Aged six, I wrote and illustrated my first story, which was inspired by the derelict house in an overgrown garden near to where we lived in Epsom. (I am fascinated by old buildings, and they often crop up in my books). At seven, I read my first full length children’s novel – Swallows and Amazons by Arthur Ransome – after which I moved on to Enid Blyton’s Famous Five books, which heavily influenced my own stories.

My father, who had published a very learned book on mathematics, offered to send one of my stories to his publisher to see what he thought of it. When the reply finally arrived, the Editor told me that, although I was not yet quite ready for publication. I should keep on writing and perhaps, after a few more years practice, I would write a story that would be good enough to be published.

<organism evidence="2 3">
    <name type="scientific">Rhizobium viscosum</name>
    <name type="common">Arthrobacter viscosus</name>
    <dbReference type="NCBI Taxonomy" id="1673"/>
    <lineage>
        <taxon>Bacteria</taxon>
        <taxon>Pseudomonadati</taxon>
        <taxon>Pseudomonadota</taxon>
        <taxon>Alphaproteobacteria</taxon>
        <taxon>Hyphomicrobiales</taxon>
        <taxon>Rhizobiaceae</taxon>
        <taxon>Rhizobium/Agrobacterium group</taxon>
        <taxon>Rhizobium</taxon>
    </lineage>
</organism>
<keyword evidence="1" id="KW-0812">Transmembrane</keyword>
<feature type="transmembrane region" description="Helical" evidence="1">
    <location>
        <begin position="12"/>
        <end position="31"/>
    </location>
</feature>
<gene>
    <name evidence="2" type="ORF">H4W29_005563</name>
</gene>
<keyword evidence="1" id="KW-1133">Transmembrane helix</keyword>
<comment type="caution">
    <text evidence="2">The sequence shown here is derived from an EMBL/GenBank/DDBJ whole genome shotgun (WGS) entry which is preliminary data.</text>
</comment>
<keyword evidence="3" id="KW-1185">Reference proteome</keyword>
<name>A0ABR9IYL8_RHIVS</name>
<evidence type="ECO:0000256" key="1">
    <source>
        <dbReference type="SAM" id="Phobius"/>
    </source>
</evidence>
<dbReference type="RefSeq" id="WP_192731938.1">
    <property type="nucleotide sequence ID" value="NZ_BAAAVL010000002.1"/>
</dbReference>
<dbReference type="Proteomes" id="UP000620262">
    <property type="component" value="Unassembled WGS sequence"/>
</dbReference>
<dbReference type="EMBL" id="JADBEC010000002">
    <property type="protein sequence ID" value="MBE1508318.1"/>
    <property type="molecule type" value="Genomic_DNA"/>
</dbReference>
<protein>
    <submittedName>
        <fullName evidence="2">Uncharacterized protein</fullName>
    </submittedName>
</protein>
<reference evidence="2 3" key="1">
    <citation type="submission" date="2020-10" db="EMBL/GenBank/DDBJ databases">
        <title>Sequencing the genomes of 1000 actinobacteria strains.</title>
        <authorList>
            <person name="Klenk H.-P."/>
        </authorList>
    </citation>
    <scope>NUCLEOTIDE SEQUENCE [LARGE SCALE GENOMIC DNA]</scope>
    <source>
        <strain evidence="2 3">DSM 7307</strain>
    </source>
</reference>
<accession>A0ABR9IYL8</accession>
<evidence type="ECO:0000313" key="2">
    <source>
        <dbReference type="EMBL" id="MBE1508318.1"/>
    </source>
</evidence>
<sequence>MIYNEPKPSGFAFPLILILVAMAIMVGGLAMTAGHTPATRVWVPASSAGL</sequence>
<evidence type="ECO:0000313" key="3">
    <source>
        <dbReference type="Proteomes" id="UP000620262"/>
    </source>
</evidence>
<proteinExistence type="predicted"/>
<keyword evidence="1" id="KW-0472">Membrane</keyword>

After leaving school, I went to art school, and followed a career in architecture and design, which enabled me to indulge my love of old buildings. Although I had to put writing to one side during this period, I continued to devour novels in my spare time. I had two children, Louise and Patrick. Then one summer when Louise was ten, she complained that she couldn’t find enough adventure stories to read in the local library. What she really wanted, she told me, was a more up-to-date version of Enid Blyton’s mystery stories. That was when I decided to fulfil my childhood ambition, and create a children’s adventure story of my own, and so the Eye Spy series was born.

Nowadays I write books and articles about other things as well, such as healthy eating and family history. You can find a link to my other work here. I have just completed an Open University degree which included a course on children’s literature. And I am very pleased that Louise has inherited my love of reading and writing and has worked in the publishing industry and as a literary agent. Patrick, meanwhile, is a clever visualiser, and often helps me create images which I use to publicise my books.